Molly’s Game Review

Molly's Game Movie Review
(3.5 STARS)

Ludicrously entertaining. That’s about all I could muster after 150 glorious minutes in the world of Molly’s Game. As depicted by writer-director Aaron Sorkin and his always-but-especially incredible lead actress Jessica Chastain, Molly’s world is one of relentless one upsmanship and frighteningly high-stakes, and there’s no one better at writing clever — sometimes too clever for their own good — protagonists than Sorkin. There’s some fat that could have been trimmed, and Sorkin sometimes finds himself in the weeds, but like Molly, he always has a plan and always figures it out.

Based on the true story of the so-called “poker princess,” Molly’s Game opens with a popper of a scene that introduces Molly (Chastain) as a competitive skier. She’s always calculating precise odds of success or failure if she hits this mogul at this speed, but nothing prepares her for a small twig that’s frozen in ice on her Olympic qualifying course. The resulting accident knocks her out of competition forever and leaves her reeling personally — unsure about what the future might bring.

Against her father’s (Kevin Costner) wishes, she postpones law school and takes a job in Los Angeles as a personal assistant for a young real-estate mogul who ran a high-stakes poker game for the richest and most famous — actors, rock stars, CEOs, politicians. She doesn’t know a thing about the game, but the tips are great, so she learns quickly. And when her boss decides he doesn’t like the attention she’s getting from the game’s players, he fires her, forcing her to go into the poker business for herself.

The business, by necessity, toes the line between legal and illegal very carefully, but Molly believes she has all her ducks in a row. However, that’s seemingly contradicted via the film’s structure, which introduces us to Charlie Jaffey (Idris Elba), a lawyer who reluctantly agrees to try to help keep Molly out of federal prison.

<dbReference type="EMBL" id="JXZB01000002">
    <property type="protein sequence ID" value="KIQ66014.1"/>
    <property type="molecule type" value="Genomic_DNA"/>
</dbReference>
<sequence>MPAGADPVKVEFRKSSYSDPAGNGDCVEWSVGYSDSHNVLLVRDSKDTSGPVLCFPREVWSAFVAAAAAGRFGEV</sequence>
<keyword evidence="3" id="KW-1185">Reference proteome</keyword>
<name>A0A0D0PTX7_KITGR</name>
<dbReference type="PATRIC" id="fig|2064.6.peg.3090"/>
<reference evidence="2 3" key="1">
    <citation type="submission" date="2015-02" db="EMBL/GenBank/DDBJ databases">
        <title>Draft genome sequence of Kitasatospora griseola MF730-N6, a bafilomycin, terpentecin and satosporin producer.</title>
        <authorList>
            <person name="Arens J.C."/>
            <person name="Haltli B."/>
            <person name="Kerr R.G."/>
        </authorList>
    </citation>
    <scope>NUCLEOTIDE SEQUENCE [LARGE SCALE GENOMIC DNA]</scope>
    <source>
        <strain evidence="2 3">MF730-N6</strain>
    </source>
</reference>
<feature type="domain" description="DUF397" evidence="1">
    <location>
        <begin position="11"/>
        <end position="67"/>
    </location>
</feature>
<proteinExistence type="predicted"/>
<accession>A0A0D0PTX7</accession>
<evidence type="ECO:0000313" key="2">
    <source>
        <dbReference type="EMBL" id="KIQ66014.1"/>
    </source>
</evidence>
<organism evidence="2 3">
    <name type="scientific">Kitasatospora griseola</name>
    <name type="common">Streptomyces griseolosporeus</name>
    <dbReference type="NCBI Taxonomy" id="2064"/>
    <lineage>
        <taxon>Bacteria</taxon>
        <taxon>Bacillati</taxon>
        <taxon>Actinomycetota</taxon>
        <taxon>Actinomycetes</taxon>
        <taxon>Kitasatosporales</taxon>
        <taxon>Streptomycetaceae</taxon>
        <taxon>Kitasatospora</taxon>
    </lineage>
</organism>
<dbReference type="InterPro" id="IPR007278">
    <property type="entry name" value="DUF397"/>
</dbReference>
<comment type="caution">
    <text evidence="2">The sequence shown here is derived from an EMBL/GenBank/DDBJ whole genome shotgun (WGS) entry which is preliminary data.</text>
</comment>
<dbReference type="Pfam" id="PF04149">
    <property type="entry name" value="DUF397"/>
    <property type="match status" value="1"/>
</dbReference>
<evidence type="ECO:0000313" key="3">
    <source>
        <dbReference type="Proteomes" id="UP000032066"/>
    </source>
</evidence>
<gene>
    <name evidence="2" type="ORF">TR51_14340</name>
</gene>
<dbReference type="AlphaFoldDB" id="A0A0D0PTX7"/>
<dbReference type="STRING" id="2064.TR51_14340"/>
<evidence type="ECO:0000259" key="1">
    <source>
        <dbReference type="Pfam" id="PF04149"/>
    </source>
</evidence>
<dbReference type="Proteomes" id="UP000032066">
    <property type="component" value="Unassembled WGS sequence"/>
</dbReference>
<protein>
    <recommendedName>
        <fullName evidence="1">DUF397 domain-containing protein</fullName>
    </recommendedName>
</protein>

That structure most immediately recalls The Social Network with two intercut threads — one about a morally complicated rise and another that follows that rise’s legal ramifications. While the story of The Social Network was familiar to millions, that of Molly’s Game will be new to most. I didn’t know anything about this woman, but I left the film frantically Googling, trying to find out who Player X (Michael Cera) really was.

But for the unfamiliarity of the details, Molly’s Game isn’t exactly fresh. Nor does its filmmaking break any ground. (Sorkin, in his directorial debut, will still be thought of as a writer following this effort, and probably for good reason.) We also get extended sequences on one player or another that neither advances the overall narrative nor does much for Molly’s character development, but all of these faults are easily overlooked for the film’s free-wheeling and easygoing charm.

Molly is an easy-to-root-for protagonist, especially the way she’s brought to life by Chastain. While she’s unquestionably one of our finest working actresses, she’s occasionally overlooked, I think, because her performances are more lived-in than showy. For all the dynamic dialogue Molly gets to speak, little of it is traditionally actorly. You could envision Sorkin’s Molly’s Game script as a burn-through-it beach read — even more so than the film’s actual source material, I’d imagine — but Chastain is the one who makes the words sing. She’s always in over her head, yet she never loses her cool. She’s someone who you think is invulnerable, yet every moment is spent in place of extreme vulnerability. While it might not be recognized as such, it’s one of the strongest performances of the year, male or female.

Molly’s Game might end up buried by the holiday season and its accompanying onslaught of prestige films, but it’s right up there with the best of them. It’s not classical or even all that thematically engrossing, but it’s breezy and sexy, and you’ll be hard-pressed to have more straight-up fun with a movie this month or maybe even this year.

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